It seems that “no” being a complete sentences somehow justifies the fact that it doesn’t need justification, but if it doesn’t need justification, then it’s not needing justification also needs no justification (like tautological statements). And yet the phrase exists. This reminds me of Kafka.

What really gets me, though, is that not only does the phrase justify what doesn’t need justifying, it does it poorly. Who cares whether something is a complete sentence? This is the 21st century; don’t we all know that it’s not only ok, it’s normal to speak in incomplete sentences?

It’s as if the speaker of the phrase believes they’re addressing a grammar nazi, trying to convince the addressee that it’s ok to simply say “no”, by using grammar nazi reasoning, but the addressee isn’t a grammar nazi, and the grammar is wrong anyway, but nobody cares (even grammar nazis don’t care), so why even say the phrase?

I don’t need a grammatical justification for saying “no.” I don’t need any justification. That’s the point of the phrase, right? So if I don’t need any justification, wouldn’t it be a stronger t-shirt if it just said “NO”? “NO” without any context, without any justification, just there for all to read—doesn’t that actually express the sentiment more directly and less confusingly?


#10

I particularly don’t care that colloquially “No” is used as a sentence. I’m always of the mind that language is an evolving thing and adhering to rules on the “right” way to use a language misses the entire point. That being said, the only reason i brought up what i posted above was merely for conversational purposes. I tend to like looking things up on a whim or because i find it interesting.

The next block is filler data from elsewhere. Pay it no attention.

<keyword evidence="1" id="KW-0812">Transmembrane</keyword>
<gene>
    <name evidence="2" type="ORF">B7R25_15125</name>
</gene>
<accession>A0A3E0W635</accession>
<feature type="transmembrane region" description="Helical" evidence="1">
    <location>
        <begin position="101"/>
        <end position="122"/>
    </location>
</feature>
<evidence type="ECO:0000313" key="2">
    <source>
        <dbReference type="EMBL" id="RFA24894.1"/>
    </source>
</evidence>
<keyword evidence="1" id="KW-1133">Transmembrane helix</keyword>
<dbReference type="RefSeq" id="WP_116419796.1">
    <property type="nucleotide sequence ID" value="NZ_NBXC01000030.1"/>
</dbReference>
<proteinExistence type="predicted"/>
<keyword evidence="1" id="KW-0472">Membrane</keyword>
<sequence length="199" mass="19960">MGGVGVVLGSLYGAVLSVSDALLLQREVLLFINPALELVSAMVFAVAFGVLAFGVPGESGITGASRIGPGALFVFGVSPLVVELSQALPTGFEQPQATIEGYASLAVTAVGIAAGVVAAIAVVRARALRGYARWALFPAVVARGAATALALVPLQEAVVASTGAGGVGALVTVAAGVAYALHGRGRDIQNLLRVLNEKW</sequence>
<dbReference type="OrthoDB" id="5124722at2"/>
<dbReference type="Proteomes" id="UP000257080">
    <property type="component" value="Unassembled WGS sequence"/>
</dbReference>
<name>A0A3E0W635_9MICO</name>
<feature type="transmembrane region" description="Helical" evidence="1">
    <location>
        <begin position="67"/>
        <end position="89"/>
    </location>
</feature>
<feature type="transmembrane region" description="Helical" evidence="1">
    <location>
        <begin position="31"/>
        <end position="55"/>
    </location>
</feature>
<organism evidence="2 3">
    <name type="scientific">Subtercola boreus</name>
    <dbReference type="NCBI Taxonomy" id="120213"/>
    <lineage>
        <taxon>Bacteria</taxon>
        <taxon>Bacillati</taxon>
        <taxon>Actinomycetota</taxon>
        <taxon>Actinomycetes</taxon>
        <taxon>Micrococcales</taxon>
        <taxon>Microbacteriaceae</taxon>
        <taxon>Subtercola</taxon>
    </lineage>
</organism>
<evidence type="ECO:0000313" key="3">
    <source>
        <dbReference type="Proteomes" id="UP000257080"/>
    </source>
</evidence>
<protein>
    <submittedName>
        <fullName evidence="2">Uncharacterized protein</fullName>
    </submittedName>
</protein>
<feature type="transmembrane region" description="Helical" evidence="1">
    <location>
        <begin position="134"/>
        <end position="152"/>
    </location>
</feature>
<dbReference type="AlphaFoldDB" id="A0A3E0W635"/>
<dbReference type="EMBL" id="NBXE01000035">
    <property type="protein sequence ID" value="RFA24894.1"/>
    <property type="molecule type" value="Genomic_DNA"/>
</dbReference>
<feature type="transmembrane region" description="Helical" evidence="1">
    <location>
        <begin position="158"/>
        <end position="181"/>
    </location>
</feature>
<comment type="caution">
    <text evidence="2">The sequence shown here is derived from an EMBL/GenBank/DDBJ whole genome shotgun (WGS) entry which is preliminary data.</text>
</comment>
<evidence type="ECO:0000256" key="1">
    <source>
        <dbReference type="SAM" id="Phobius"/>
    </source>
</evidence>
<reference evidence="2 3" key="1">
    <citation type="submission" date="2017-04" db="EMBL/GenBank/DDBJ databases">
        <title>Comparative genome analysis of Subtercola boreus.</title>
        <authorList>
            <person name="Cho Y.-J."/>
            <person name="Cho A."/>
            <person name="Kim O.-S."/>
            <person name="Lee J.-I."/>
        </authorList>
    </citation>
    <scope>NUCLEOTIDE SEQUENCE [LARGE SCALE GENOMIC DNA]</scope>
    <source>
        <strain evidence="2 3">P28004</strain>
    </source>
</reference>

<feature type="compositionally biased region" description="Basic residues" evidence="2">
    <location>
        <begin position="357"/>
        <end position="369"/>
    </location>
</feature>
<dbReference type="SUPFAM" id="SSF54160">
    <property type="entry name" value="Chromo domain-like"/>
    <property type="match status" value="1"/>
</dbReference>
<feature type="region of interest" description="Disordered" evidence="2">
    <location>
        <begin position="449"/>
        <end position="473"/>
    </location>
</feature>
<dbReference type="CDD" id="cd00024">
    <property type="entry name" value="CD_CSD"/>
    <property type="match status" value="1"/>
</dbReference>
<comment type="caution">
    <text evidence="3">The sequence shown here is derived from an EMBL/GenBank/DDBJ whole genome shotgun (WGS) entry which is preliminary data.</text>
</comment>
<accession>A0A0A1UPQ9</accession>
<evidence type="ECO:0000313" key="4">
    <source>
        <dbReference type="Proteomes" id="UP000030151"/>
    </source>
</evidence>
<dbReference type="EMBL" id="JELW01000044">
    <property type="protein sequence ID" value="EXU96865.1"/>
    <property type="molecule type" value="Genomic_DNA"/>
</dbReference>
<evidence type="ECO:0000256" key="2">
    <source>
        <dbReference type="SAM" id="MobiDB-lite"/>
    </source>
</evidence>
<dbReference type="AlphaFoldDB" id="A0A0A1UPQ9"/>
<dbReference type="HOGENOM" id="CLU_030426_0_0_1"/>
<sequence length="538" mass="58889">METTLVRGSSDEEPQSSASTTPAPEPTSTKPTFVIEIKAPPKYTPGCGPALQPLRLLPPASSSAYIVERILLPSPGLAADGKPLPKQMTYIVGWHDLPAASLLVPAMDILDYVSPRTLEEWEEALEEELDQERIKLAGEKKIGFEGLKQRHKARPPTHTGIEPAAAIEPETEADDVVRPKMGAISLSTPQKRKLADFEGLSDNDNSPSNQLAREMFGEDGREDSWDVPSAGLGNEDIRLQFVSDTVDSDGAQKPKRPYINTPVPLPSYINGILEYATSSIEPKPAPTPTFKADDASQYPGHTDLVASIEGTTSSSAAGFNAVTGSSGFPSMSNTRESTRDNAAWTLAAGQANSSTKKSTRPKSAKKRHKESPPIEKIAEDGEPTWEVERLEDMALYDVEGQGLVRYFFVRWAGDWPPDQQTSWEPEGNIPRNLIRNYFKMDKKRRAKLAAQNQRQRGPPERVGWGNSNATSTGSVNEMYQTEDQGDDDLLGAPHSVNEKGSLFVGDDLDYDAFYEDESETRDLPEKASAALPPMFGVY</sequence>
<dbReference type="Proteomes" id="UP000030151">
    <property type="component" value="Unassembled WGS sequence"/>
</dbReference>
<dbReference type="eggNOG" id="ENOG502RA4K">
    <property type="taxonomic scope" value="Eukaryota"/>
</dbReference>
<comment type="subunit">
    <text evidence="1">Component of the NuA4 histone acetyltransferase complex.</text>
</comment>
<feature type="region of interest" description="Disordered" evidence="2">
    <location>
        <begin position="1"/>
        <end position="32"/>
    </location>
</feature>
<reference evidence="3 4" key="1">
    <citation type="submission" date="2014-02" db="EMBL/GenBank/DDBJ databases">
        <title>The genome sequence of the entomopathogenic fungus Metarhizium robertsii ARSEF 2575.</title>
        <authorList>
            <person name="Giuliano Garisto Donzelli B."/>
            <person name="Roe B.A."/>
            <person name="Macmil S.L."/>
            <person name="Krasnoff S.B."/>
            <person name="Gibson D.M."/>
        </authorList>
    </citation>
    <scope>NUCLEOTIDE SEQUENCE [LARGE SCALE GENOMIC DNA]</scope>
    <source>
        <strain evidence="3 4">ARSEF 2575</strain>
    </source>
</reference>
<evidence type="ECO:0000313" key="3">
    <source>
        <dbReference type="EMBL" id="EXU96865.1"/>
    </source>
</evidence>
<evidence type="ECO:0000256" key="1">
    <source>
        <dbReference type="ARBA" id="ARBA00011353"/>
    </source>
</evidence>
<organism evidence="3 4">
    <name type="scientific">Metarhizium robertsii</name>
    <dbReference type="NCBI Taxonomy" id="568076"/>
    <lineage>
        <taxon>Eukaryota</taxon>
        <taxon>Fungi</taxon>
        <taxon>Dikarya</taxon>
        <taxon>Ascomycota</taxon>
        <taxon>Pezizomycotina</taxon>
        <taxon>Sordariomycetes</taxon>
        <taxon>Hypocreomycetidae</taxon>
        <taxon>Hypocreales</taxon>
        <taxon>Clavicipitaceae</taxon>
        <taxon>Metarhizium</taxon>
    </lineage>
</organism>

#11

#12

I think you just did.

Suppose they did a shirt saying “The red alder is the commonest tree”. That, too, is a simple statement. It is probably true, but there is some wriggle room, depending on how many sorts of pine you can count as a single type of tree. Would it sell?

However “No is a complete sentence” seems to come with a huge backstory. You can, and have imagined several arguments where this appears. You have presented a couple of arguments for and against the comment…

Yep, that t-shirt is in your head now, man. Mine too. There’s no getting it out now.


#13

tPJgE


#14

No is a complete sentence

is a politically correct way of saying

No means no.

The backstory that I understand is that women have historically been pressured to conform to submissive roles. They felt pressure to do what people asked of them unless there was a good reason not to do so, and so if they refused they felt pressure to state a good reason.

The T shirt is intended to reclaim their right of refusal without explanation. Especially around sex. I think it is also intended to combat historical male attitudes that if a woman just said No they were just playing hard to get. That the man should not hear it as a hard no unless it was accompanied by a strong reason and or physical refusal.